Thursday, February 13, 2014

Photoshopping: Crossing the Path of Enough?

Image: Courtesy of Flickr.

Imagine that you are at the store, waiting in line for the cashier. You quickly take a glance at the magazine rack, and you cannot believe what you just have seen. A celebrity who you would be able to recognize in a heartbeat now seems so unfamiliar with a ridiculously thin body, an elongated neck, perfect skin, and no blemishes whatsoever! Is this real, you might ask yourself? Of course not. This is far from real. However, you leave the store feeling a little subconscious about your own appearance compared to the magazine beauty who is ideally respected among the media. Now, with that in mind, it is important to note the current uses of photoshop which are in conjunction with modern, deceiving advertisements. But as implied before, shouldn’t there be a concrete point in the media where enough is enough with all of the image editing? Because of the significant impact photoshopping may leave on insecure individuals, the government should enforce regulations throughout the digital world unless advertisers have already voluntarily limited their use of this application.

"I became immersed in this world very quickly. I gave up the agency and photography and delved into the dark world of anorexics and bulimics. I realized that only legislation can change the situation...There was no time to waste, so many girls were dieting to death” (Adi Barkman). On March 9th, 2012, the Israeli parliament passed the Photoshop Laws, which regulate both the fashion and advertising industry. These laws prohibit the use of models who are underweight as determined by the Body Mass Index, and they also regulate the usage of Photoshop in media and advertising. Adi Barkman, a photographer and fashion model agent, aided many anorexics and bulimics to help overcome their insecurities, and he grasped that there must be an immediate change regarding the way in which image editing has been used. It shouldn’t be surprising to hear that there is a direct correlation between the impact of photoshopping and eating disorders. Actually, "of American, elementary school girls who read magazines, 69% say that the pictures influence their concept of the ideal body shape. 47% say the pictures make them want to lose weight" (Martin, 2010). Doesn’t that sound crazy, especially given the fact that they are elementary school girls? But I’m afraid it is the truth; I know that I have multiple times doubted my appearance compared to these ‘perfect’ (but PHOTOSHOPPED) models. Furthermore, even the adults agree with me: out of a surveyed 1,000 adults, 70% believed that if ads used more realistic sized models, we, as the digital world, could potentially prevent harmful eating disorders (Martin, 2010). All in all, it is important to recognize how the use of photoshop has been consistently exerted into the daily lives of individuals, and it has gotten to an extent where it has become too extreme by becoming a main contributor to very damaging eating disorders, such as anorexia and bulimia.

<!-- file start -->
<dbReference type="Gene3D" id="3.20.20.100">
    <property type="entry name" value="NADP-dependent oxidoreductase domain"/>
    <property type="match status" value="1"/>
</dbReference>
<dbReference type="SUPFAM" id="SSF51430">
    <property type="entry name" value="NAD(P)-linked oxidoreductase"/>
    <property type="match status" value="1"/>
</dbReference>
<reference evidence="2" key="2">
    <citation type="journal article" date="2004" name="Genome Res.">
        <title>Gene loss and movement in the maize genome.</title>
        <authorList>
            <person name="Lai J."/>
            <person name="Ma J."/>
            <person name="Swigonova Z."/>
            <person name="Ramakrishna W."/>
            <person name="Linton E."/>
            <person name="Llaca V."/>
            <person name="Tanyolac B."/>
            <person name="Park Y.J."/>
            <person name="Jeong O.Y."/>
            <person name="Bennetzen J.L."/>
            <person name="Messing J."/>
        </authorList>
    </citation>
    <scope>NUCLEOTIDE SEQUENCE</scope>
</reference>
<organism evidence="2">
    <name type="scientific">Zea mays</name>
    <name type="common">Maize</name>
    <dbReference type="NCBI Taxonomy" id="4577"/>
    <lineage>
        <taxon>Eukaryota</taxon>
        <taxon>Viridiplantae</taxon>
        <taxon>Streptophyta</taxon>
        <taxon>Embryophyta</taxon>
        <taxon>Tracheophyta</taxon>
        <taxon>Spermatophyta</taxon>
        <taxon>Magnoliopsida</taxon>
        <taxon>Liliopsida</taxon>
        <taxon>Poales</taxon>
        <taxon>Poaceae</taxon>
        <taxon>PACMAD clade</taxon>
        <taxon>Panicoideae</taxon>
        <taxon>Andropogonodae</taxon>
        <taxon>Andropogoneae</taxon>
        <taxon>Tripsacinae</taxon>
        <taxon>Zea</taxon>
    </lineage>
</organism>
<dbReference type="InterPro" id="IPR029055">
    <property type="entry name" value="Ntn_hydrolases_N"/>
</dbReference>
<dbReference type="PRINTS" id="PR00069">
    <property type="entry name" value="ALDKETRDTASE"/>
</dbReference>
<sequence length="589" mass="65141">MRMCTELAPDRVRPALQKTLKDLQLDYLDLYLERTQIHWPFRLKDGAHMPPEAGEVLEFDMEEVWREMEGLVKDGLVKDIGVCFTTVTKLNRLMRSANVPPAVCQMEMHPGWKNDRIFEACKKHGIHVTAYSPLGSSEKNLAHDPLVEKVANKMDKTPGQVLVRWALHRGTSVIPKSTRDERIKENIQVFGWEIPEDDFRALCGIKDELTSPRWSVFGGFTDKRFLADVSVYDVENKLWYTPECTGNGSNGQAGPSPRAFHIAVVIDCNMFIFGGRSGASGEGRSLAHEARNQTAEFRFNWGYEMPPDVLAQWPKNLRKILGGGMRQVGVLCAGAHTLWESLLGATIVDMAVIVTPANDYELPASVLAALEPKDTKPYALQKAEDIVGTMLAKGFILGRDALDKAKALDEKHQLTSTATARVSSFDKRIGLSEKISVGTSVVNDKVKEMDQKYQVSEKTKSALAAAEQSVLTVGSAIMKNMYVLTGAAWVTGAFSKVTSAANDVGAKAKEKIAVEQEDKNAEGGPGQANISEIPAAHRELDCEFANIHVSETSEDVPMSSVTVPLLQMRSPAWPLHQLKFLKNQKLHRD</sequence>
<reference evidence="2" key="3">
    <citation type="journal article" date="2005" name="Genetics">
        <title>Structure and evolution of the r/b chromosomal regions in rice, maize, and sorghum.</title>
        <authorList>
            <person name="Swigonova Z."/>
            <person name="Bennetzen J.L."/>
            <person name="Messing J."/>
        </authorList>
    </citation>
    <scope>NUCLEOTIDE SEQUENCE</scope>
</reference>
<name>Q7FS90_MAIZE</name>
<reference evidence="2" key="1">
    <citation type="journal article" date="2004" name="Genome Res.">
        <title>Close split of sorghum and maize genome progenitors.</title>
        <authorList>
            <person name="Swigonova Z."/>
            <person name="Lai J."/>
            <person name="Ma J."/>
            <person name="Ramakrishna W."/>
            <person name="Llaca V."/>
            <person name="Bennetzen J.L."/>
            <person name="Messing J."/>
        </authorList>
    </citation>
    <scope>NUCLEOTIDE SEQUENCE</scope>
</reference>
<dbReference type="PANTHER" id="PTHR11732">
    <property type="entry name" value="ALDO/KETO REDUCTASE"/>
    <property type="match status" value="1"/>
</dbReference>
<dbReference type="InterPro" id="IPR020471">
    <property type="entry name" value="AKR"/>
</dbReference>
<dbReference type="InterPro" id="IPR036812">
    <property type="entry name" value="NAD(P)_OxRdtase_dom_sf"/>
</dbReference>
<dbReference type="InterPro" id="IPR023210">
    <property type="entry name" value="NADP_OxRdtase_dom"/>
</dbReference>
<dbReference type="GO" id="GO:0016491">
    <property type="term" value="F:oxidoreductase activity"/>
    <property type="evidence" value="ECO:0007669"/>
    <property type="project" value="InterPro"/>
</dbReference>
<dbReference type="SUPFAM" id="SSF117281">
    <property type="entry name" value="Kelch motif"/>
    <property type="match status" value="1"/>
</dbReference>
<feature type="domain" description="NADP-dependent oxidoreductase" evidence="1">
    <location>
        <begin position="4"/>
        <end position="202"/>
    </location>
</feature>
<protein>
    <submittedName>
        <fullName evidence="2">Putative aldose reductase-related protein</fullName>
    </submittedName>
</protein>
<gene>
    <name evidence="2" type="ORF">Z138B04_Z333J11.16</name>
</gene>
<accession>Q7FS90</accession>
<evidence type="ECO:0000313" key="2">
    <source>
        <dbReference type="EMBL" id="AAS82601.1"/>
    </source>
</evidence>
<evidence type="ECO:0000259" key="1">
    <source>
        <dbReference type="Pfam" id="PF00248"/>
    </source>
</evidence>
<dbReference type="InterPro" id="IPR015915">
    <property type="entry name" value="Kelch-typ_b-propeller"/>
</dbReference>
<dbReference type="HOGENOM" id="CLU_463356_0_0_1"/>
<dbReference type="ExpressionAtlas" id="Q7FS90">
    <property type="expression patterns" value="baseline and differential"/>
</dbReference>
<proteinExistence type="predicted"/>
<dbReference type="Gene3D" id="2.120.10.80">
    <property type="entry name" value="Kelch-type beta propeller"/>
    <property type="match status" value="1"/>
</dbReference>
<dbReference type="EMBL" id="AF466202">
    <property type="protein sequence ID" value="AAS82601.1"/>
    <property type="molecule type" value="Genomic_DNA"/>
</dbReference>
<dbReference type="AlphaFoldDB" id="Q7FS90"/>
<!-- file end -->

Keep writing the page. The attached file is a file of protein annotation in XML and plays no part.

Image: Courtesy of Flickr

In addition to engendering eating disorders, the use of photoshopping in advertisements can lead to the unrealistic expectations consumers may have about the product being advertised. The National Advertising Division (NAD) director, Andrea Levine, voices that "you can’t use a photograph to demonstrate how a cosmetic will look after it is applied to a woman’s face and then – in the mice type – have a disclosure that says ‘okay, not really.’” Recently, it was announced that Proctor & Gamble will never again sponsor an ad for their CoverGirl Mascara since the amount of enhancement and photoshopping used to make the eyelashes look longer and thicker was astounding and quite unrealistic in their previous ad. These types of ads can be quite deceiving to customers, since in reality they germinate results far from what is portrayed in the advertisement. Therefore, the NAD prescribes self-regulation among the advertising business, which luckily has been accepted by most companies since the NAD is partners with the Federal Trade Commission (FTC), who has the power to fine, sue, or bring embargoes against rogue companies. As a young female, I have to agree and say that it can be quite intimidating when you see an ad that is beyond achievable. It creates this type of unrealistic expectation of the ‘right’ body image from society, and I can relate to the amount of pressure this might cause for teenagers and young women. I’m sure you can relate to a similar experience, am I right? Just think about it.

However, there is another side to this story. The Associate Creative Director at Bensimon Byrne, Dan Strasser, points out that “it’s just expected. Everything gets retouched … even if you’re just taking a photo of a natural setting. You’re going to tweak the colour balance.” It has been recognized how retouching affects all types of advertising and marketing in positive ways. I mean, come on, how many times have you seen the McDonalds commercial and right in front of your face is the definition of burger beauty? I’m sure that has probably happened to most of you, and later on, when you decide to go there and buy that burger, not only do you receive a smaller and less appetizing one, but you actually increase the profit of the company and their advertisement. In addition, there have been claims made by Sasha Grujicic that “you cannot court consumers without creating some gap of where you are and where you want to be. Advertising is precisely aimed at that gap.” By increasing consumer attention and advertising dollars, photoshopping is an entire culture; an entire industry significant to various companies.